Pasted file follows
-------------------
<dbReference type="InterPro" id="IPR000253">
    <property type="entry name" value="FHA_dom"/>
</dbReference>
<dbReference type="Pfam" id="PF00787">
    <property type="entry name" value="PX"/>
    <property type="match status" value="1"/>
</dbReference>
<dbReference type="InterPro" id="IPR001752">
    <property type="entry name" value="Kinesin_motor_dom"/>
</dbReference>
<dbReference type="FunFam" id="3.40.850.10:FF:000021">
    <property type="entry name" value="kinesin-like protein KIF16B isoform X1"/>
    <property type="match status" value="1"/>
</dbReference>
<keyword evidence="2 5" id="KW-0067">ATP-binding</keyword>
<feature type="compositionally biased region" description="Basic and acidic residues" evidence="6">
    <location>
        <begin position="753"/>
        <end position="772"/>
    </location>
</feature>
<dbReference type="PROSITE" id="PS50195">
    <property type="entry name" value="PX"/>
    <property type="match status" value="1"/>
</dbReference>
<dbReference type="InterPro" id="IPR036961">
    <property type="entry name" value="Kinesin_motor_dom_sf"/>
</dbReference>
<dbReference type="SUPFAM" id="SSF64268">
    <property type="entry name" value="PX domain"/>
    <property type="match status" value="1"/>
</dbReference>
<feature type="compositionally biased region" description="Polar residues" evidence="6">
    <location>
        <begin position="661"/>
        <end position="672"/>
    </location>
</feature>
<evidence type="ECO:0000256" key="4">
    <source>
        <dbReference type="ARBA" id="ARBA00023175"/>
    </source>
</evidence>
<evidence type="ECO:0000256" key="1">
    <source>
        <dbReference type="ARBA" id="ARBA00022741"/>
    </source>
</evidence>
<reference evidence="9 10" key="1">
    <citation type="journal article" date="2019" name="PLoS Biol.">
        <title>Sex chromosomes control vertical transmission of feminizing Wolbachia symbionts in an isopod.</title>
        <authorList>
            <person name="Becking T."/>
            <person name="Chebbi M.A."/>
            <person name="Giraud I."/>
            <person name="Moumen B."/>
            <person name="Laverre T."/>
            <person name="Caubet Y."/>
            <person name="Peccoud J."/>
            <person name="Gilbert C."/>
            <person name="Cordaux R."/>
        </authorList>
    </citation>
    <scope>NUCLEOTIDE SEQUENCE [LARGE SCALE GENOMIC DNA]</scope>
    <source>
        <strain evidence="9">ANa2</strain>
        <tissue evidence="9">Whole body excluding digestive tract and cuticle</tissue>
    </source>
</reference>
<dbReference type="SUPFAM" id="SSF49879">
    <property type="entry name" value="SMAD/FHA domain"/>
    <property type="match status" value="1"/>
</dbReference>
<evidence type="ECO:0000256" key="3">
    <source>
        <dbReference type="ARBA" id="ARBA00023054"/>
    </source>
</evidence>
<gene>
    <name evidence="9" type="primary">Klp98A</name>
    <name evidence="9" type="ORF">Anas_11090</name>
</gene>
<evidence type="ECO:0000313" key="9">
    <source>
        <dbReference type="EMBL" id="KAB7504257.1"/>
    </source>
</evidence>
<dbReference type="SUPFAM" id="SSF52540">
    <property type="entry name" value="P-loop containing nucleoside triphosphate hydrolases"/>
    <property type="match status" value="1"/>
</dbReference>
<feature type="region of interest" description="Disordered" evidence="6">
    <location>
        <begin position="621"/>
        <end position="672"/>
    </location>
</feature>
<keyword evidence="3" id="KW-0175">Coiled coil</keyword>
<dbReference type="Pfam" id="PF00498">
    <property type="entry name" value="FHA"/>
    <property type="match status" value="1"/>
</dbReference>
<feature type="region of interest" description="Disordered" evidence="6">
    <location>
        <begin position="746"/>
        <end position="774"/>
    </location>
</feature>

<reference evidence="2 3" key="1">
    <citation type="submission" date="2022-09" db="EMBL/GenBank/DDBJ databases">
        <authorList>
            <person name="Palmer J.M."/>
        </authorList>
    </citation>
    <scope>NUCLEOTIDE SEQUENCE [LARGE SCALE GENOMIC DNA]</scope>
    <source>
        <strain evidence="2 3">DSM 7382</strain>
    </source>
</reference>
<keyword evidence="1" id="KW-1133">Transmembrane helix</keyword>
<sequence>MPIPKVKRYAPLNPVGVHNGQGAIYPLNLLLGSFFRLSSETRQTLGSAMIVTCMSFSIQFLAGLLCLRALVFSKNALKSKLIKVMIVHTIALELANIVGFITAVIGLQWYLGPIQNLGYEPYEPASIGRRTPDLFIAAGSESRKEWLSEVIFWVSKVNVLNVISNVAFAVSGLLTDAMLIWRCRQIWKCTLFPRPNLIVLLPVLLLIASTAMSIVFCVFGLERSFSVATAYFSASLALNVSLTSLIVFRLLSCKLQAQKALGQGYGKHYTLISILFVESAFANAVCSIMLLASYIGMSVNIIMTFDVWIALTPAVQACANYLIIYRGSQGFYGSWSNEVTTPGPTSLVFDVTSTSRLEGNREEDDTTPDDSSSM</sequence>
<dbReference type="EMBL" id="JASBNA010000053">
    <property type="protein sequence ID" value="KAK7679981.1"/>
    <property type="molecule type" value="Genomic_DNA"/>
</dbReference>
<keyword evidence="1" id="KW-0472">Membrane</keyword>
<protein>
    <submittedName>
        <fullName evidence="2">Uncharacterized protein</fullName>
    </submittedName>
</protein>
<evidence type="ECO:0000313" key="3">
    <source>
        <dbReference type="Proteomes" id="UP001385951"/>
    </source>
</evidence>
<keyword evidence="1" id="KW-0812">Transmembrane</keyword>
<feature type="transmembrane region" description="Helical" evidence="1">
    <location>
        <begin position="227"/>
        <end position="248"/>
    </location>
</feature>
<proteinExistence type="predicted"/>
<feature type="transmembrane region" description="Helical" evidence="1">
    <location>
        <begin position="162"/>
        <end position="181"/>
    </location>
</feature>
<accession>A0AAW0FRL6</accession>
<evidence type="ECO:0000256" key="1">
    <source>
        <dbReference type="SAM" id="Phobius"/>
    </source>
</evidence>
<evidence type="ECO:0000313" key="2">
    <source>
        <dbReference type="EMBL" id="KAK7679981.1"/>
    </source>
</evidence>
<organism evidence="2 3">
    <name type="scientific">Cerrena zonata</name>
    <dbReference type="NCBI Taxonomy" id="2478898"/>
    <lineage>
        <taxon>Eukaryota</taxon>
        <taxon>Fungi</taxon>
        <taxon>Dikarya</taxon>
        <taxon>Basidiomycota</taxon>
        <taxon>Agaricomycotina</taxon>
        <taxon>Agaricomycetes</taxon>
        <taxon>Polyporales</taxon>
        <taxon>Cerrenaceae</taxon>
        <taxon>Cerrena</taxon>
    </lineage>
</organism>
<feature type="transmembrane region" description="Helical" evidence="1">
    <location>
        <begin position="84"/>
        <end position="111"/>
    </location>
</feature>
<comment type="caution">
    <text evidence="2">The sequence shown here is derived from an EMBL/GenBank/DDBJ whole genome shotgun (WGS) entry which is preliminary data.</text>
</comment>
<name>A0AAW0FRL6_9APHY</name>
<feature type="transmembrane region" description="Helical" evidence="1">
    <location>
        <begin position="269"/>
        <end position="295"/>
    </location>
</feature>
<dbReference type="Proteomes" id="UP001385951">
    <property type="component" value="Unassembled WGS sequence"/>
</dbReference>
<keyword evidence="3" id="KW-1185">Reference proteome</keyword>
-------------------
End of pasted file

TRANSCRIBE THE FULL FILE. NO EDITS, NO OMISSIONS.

<dbReference type="InterPro" id="IPR000253">
    <property type="entry name" value="FHA_dom"/>
</dbReference>
<dbReference type="Pfam" id="PF00787">
    <property type="entry name" value="PX"/>
    <property type="match status" value="1"/>
</dbReference>
<dbReference type="InterPro" id="IPR001752">
    <property type="entry name" value="Kinesin_motor_dom"/>
</dbReference>
<dbReference type="FunFam" id="3.40.850.10:FF:000021">
    <property type="entry name" value="kinesin-like protein KIF16B isoform X1"/>
    <property type="match status" value="1"/>
</dbReference>
<keyword evidence="2 5" id="KW-0067">ATP-binding</keyword>
<feature type="compositionally biased region" description="Basic and acidic residues" evidence="6">
    <location>
        <begin position="753"/>
        <end position="772"/>
    </location>
</feature>
<dbReference type="PROSITE" id="PS50195">
    <property type="entry name" value="PX"/>
    <property type="match status" value="1"/>
</dbReference>
<dbReference type="InterPro" id="IPR036961">
    <property type="entry name" value="Kinesin_motor_dom_sf"/>
</dbReference>
<dbReference type="SUPFAM" id="SSF64268">
    <property type="entry name" value="PX domain"/>
    <property type="match status" value="1"/>
</dbReference>
<feature type="compositionally biased region" description="Polar residues" evidence="6">
    <location>
        <begin position="661"/>
        <end position="672"/>
    </location>
</feature>
<evidence type="ECO:0000256" key="4">
    <source>
        <dbReference type="ARBA" id="ARBA00023175"/>
    </source>
</evidence>
<evidence type="ECO:0000256" key="1">
    <source>
        <dbReference type="ARBA" id="ARBA00022741"/>
    </source>
</evidence>
<reference evidence="9 10" key="1">
    <citation type="journal article" date="2019" name="PLoS Biol.">
        <title>Sex chromosomes control vertical transmission of feminizing Wolbachia symbionts in an isopod.</title>
        <authorList>
            <person name="Becking T."/>
            <person name="Chebbi M.A."/>
            <person name="Giraud I."/>
            <person name="Moumen B."/>
            <person name="Laverre T."/>
            <person name="Caubet Y."/>
            <person name="Peccoud J."/>
            <person name="Gilbert C."/>
            <person name="Cordaux R."/>
        </authorList>
    </citation>
    <scope>NUCLEOTIDE SEQUENCE [LARGE SCALE GENOMIC DNA]</scope>
    <source>
        <strain evidence="9">ANa2</strain>
        <tissue evidence="9">Whole body excluding digestive tract and cuticle</tissue>
    </source>
</reference>
<dbReference type="SUPFAM" id="SSF49879">
    <property type="entry name" value="SMAD/FHA domain"/>
    <property type="match status" value="1"/>
</dbReference>
<evidence type="ECO:0000256" key="3">
    <source>
        <dbReference type="ARBA" id="ARBA00023054"/>
    </source>
</evidence>
<gene>
    <name evidence="9" type="primary">Klp98A</name>
    <name evidence="9" type="ORF">Anas_11090</name>
</gene>
<evidence type="ECO:0000313" key="9">
    <source>
        <dbReference type="EMBL" id="KAB7504257.1"/>
    </source>
</evidence>
<dbReference type="SUPFAM" id="SSF52540">
    <property type="entry name" value="P-loop containing nucleoside triphosphate hydrolases"/>
    <property type="match status" value="1"/>
</dbReference>
<feature type="region of interest" description="Disordered" evidence="6">
    <location>
        <begin position="621"/>
        <end position="672"/>
    </location>
</feature>
<keyword evidence="3" id="KW-0175">Coiled coil</keyword>
<dbReference type="Pfam" id="PF00498">
    <property type="entry name" value="FHA"/>
    <property type="match status" value="1"/>
</dbReference>
<feature type="region of interest" description="Disordered" evidence="6">
    <location>
        <begin position="746"/>
        <end position="774"/>
    </location>
</feature>

<reference evidence="2 3" key="1">
    <citation type="submission" date="2022-09" db="EMBL/GenBank/DDBJ databases">
        <authorList>
            <person name="Palmer J.M."/>
        </authorList>
    </citation>
    <scope>NUCLEOTIDE SEQUENCE [LARGE SCALE GENOMIC DNA]</scope>
    <source>
        <strain evidence="2 3">DSM 7382</strain>
    </source>
</reference>
<keyword evidence="1" id="KW-1133">Transmembrane helix</keyword>
<sequence>MPIPKVKRYAPLNPVGVHNGQGAIYPLNLLLGSFFRLSSETRQTLGSAMIVTCMSFSIQFLAGLLCLRALVFSKNALKSKLIKVMIVHTIALELANIVGFITAVIGLQWYLGPIQNLGYEPYEPASIGRRTPDLFIAAGSESRKEWLSEVIFWVSKVNVLNVISNVAFAVSGLLTDAMLIWRCRQIWKCTLFPRPNLIVLLPVLLLIASTAMSIVFCVFGLERSFSVATAYFSASLALNVSLTSLIVFRLLSCKLQAQKALGQGYGKHYTLISILFVESAFANAVCSIMLLASYIGMSVNIIMTFDVWIALTPAVQACANYLIIYRGSQGFYGSWSNEVTTPGPTSLVFDVTSTSRLEGNREEDDTTPDDSSSM</sequence>
<dbReference type="EMBL" id="JASBNA010000053">
    <property type="protein sequence ID" value="KAK7679981.1"/>
    <property type="molecule type" value="Genomic_DNA"/>
</dbReference>
<keyword evidence="1" id="KW-0472">Membrane</keyword>
<protein>
    <submittedName>
        <fullName evidence="2">Uncharacterized protein</fullName>
    </submittedName>
</protein>
<evidence type="ECO:0000313" key="3">
    <source>
        <dbReference type="Proteomes" id="UP001385951"/>
    </source>
</evidence>
<keyword evidence="1" id="KW-0812">Transmembrane</keyword>
<feature type="transmembrane region" description="Helical" evidence="1">
    <location>
        <begin position="227"/>
        <end position="248"/>
    </location>
</feature>
<proteinExistence type="predicted"/>
<feature type="transmembrane region" description="Helical" evidence="1">
    <location>
        <begin position="162"/>
        <end position="181"/>
    </location>
</feature>
<accession>A0AAW0FRL6</accession>
<evidence type="ECO:0000256" key="1">
    <source>
        <dbReference type="SAM" id="Phobius"/>
    </source>
</evidence>
<evidence type="ECO:0000313" key="2">
    <source>
        <dbReference type="EMBL" id="KAK7679981.1"/>
    </source>
</evidence>
<organism evidence="2 3">
    <name type="scientific">Cerrena zonata</name>
    <dbReference type="NCBI Taxonomy" id="2478898"/>
    <lineage>
        <taxon>Eukaryota</taxon>
        <taxon>Fungi</taxon>
        <taxon>Dikarya</taxon>
        <taxon>Basidiomycota</taxon>
        <taxon>Agaricomycotina</taxon>
        <taxon>Agaricomycetes</taxon>
        <taxon>Polyporales</taxon>
        <taxon>Cerrenaceae</taxon>
        <taxon>Cerrena</taxon>
    </lineage>
</organism>
<feature type="transmembrane region" description="Helical" evidence="1">
    <location>
        <begin position="84"/>
        <end position="111"/>
    </location>
</feature>
<comment type="caution">
    <text evidence="2">The sequence shown here is derived from an EMBL/GenBank/DDBJ whole genome shotgun (WGS) entry which is preliminary data.</text>
</comment>
<name>A0AAW0FRL6_9APHY</name>
<feature type="transmembrane region" description="Helical" evidence="1">
    <location>
        <begin position="269"/>
        <end position="295"/>
    </location>
</feature>
<dbReference type="Proteomes" id="UP001385951">
    <property type="component" value="Unassembled WGS sequence"/>
</dbReference>
<keyword evidence="3" id="KW-1185">Reference proteome</keyword>